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Texas Fracking Executive Mark Grawe Threatened to Label Residents "Terrorists"

This is a guest post by Eric Moll, originally published on Occupy.com

Eagleridge Inc. Chief Operations Officer Mark Grawe brought an armed cop with him to a November 13 Homeowners Association meeting in Mansfield, a suburb of Fort Worth, Tex., and told residents that anyone who protested his company's gas wells — some of which are located less than 200 feet from homes, schools and playgrounds — would find themselves on Department of Homeland Security terrorist watch lists.

Though “terrorism” is understood to mean the use of violence and intimidation for political coercion, Grawe showed no sense of irony bringing a guard armed with a gun, a taser and a can of pepper spray to a neighborhood meeting to help deliver his pro-fracking message.

It’s unclear whether Grawe’s statements were off-the-cuff errors or part of a deliberate strategy. The remarks certainly aren't winning him PR victories, as the response from a blogger with the Drilling Awareness Group (DAG), based in Denton, Tex., makes clear.

The DAG blogger asserts, indignantly, that citizens opposing fracking wells in their back yards “are not radicals” and do not break the law for holding their beliefs. The odd insinuation here, of course, is that so-called “radicals” who do break the law are deserving of the terrorist label, even though the rapidly growing nationwide movement against fracking has been almost entirely peaceful.

Grawe seems to be operating straight out of the frack industry playbook. In a document leaked earlier this year, one of the largest corporate intelligence firms, Stratfor, laid out a strategy for defeating public opposition to petrochemical infrastructure. Stratfor categorizes activists as “radicals,” “idealists,” “realists,” and “opportunists.”

Boston Globe Columnist Jeff Jacoby Distorts Survey And Study To Deny Climate Consensus

This is a guest post by Climate Nexus, and originally appeared on Climate Science Watch.

Jeff Jacoby’s recent Boston Globe op-ed misses the mark on the climate consensus. His argument boils down to the claim that there’s no consensus among scientists on the causes and effects of global warming – plus, the very idea of consensus is “authoritarian and anti-scientific” anyway. Both parts of this assertion completely mischaracterize the way that science works, using previously debunked factoids that don’t belong in a news outlet of this prominence. Climate scientists agree that human activity is warming our planet, and that this is causing harmful impacts that will get worse if we do nothing.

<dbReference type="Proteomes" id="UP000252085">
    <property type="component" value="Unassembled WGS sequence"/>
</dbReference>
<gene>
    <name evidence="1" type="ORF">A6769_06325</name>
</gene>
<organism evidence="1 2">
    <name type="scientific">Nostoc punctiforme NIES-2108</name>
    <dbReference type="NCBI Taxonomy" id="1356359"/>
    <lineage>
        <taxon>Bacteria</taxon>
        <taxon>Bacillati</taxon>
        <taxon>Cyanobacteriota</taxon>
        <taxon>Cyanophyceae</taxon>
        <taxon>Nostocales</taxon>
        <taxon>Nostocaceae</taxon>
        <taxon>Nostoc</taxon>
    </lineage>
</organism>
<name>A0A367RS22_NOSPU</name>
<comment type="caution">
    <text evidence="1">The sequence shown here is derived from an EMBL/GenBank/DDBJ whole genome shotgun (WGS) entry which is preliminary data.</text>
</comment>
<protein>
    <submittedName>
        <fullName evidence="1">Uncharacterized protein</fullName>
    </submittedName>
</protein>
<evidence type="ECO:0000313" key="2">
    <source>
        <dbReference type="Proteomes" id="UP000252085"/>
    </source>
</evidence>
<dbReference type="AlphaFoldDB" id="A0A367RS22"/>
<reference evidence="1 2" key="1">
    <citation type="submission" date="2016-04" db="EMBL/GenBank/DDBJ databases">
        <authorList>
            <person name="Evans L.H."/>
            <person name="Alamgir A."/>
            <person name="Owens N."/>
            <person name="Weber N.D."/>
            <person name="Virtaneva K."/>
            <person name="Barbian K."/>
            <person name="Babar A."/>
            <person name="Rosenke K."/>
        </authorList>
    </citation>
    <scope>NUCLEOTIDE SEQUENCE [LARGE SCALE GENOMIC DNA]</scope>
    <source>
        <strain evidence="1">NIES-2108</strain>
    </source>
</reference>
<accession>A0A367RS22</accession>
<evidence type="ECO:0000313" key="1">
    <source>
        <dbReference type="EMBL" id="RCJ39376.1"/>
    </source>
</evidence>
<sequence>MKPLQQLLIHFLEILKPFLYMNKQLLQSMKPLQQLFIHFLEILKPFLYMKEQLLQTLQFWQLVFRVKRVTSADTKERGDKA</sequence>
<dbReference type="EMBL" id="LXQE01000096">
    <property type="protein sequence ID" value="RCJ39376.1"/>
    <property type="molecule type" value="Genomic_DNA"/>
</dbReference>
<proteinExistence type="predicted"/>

A few examples show the thinness of Jacoby’s justification:

Meteorologists actually support the facts of human-caused climate change. Jacoby cites a recent survey of the American Meteorological Society, even though the study authors themselves have already spoken up to directly refute his interpretation of their work. In fact, 73% of AMS members surveyed agree that human activities have contributed to warming, and that number rises among those with greater scientific expertise. Among meteorologists actively publishing on climate topics, 93% agreed.

Furthermore, meteorologists are just a subset of the scientific community. The 93% consensus among meteorologists does not refute the 97% consensus (established via multiple different survey methods) among the broader climate science community that humans are warming our climate.

Greenpeace 'Arctic 30' Arrests Show Attempts to Silence Environmentalists Continue

This is a guest post by David Suzuki

Early November marked the 18th anniversary of the tragic murder of outspoken writer and environmental activist Ken Saro-Wiwa and eight colleagues by the Nigerian government. Saro-Wiwa and the others had waged a long campaign to stop multinational oil company Royal Dutch Shell from drilling in the lands of the Ogoni people in the Niger delta.

Nigerian military harassed and intimidated members of the Ogoni community for years because they opposed Shell’s drilling program. Saro-Wiwa and his colleagues defended their communities and local environment from a notoriously toxic industry. In November 1995, a special court established by the military government illegally detained and tried them on spurious charges. Convicted without due process, they were executed 10 days later, despite enormous international outcry.

Sadly, this is not an isolated occurrence. A recent report by human rights organization Global Witness documents the murders of more than 700 environmental and indigenous-rights activists over the past decade – more than one killing a week, on average. They reviewed databases, academic studies and news reports, and consulted with the United Nations and other international agencies. They found citizens are often harassed, intimidated, beaten up, sexually assaulted and sometimes killed for opposing endangered wildlife poaching, illegal logging, dams and activities of foreign mining companies – including some Canadian firms.

I experienced this reality in 1988 when we interviewed rubber tapper Chico Mendes about his battle to save the Amazon rainforest in Brazil for The Nature of Things. He was assassinated two weeks later. The following year, Kaiapo Chief Paiakan asked me to help stop a dam proposed for Altamira, Brazil. My wife, Tara, and I helped raise $70,000 for a demonstration, and the World Bank was persuaded to withdraw its project loan. Paiakan was then subjected to death threats. We brought him and his family to Vancouver until the danger subsided.